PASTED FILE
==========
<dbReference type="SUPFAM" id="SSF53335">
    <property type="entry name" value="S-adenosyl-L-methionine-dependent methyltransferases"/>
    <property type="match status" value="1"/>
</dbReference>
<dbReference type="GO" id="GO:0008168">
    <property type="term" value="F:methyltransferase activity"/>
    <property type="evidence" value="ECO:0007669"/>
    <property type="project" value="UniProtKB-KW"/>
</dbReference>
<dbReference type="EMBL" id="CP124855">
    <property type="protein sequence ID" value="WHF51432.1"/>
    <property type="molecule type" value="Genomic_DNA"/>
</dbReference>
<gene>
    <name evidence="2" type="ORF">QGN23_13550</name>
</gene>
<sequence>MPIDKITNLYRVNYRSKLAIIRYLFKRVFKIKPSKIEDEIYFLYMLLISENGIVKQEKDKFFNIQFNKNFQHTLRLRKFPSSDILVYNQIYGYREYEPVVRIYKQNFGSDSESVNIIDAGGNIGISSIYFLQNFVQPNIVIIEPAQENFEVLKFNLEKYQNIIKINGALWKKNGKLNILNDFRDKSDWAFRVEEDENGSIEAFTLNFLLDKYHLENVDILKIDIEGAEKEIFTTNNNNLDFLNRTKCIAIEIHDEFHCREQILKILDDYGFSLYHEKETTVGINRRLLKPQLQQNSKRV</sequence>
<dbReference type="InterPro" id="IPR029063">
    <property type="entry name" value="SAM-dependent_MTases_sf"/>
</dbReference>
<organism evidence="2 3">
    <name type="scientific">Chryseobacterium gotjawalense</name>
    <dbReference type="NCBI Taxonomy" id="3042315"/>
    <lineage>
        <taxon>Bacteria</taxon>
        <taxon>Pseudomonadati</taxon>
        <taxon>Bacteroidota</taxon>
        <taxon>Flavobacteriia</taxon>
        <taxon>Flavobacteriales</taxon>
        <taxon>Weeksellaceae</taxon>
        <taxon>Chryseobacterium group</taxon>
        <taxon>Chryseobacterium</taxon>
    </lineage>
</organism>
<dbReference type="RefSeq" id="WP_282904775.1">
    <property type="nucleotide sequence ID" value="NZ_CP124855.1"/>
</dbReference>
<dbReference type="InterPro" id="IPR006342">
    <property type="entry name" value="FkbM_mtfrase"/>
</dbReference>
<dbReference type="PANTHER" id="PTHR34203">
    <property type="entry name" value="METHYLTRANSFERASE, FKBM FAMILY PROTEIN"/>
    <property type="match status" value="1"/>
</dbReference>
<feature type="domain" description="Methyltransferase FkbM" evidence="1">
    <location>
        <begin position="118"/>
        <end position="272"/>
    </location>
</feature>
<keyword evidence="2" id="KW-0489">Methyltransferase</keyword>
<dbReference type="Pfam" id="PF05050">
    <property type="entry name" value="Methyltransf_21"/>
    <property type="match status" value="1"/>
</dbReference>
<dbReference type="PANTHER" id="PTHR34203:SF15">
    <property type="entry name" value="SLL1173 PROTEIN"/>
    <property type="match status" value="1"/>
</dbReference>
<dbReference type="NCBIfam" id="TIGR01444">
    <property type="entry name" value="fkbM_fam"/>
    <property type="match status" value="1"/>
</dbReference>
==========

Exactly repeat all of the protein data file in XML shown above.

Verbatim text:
<dbReference type="SUPFAM" id="SSF53335">
    <property type="entry name" value="S-adenosyl-L-methionine-dependent methyltransferases"/>
    <property type="match status" value="1"/>
</dbReference>
<dbReference type="GO" id="GO:0008168">
    <property type="term" value="F:methyltransferase activity"/>
    <property type="evidence" value="ECO:0007669"/>
    <property type="project" value="UniProtKB-KW"/>
</dbReference>
<dbReference type="EMBL" id="CP124855">
    <property type="protein sequence ID" value="WHF51432.1"/>
    <property type="molecule type" value="Genomic_DNA"/>
</dbReference>
<gene>
    <name evidence="2" type="ORF">QGN23_13550</name>
</gene>
<sequence>MPIDKITNLYRVNYRSKLAIIRYLFKRVFKIKPSKIEDEIYFLYMLLISENGIVKQEKDKFFNIQFNKNFQHTLRLRKFPSSDILVYNQIYGYREYEPVVRIYKQNFGSDSESVNIIDAGGNIGISSIYFLQNFVQPNIVIIEPAQENFEVLKFNLEKYQNIIKINGALWKKNGKLNILNDFRDKSDWAFRVEEDENGSIEAFTLNFLLDKYHLENVDILKIDIEGAEKEIFTTNNNNLDFLNRTKCIAIEIHDEFHCREQILKILDDYGFSLYHEKETTVGINRRLLKPQLQQNSKRV</sequence>
<dbReference type="InterPro" id="IPR029063">
    <property type="entry name" value="SAM-dependent_MTases_sf"/>
</dbReference>
<organism evidence="2 3">
    <name type="scientific">Chryseobacterium gotjawalense</name>
    <dbReference type="NCBI Taxonomy" id="3042315"/>
    <lineage>
        <taxon>Bacteria</taxon>
        <taxon>Pseudomonadati</taxon>
        <taxon>Bacteroidota</taxon>
        <taxon>Flavobacteriia</taxon>
        <taxon>Flavobacteriales</taxon>
        <taxon>Weeksellaceae</taxon>
        <taxon>Chryseobacterium group</taxon>
        <taxon>Chryseobacterium</taxon>
    </lineage>
</organism>
<dbReference type="RefSeq" id="WP_282904775.1">
    <property type="nucleotide sequence ID" value="NZ_CP124855.1"/>
</dbReference>
<dbReference type="InterPro" id="IPR006342">
    <property type="entry name" value="FkbM_mtfrase"/>
</dbReference>
<dbReference type="PANTHER" id="PTHR34203">
    <property type="entry name" value="METHYLTRANSFERASE, FKBM FAMILY PROTEIN"/>
    <property type="match status" value="1"/>
</dbReference>
<feature type="domain" description="Methyltransferase FkbM" evidence="1">
    <location>
        <begin position="118"/>
        <end position="272"/>
    </location>
</feature>
<keyword evidence="2" id="KW-0489">Methyltransferase</keyword>
<dbReference type="Pfam" id="PF05050">
    <property type="entry name" value="Methyltransf_21"/>
    <property type="match status" value="1"/>
</dbReference>
<dbReference type="PANTHER" id="PTHR34203:SF15">
    <property type="entry name" value="SLL1173 PROTEIN"/>
    <property type="match status" value="1"/>
</dbReference>
<dbReference type="NCBIfam" id="TIGR01444">
    <property type="entry name" value="fkbM_fam"/>
    <property type="match status" value="1"/>
</dbReference>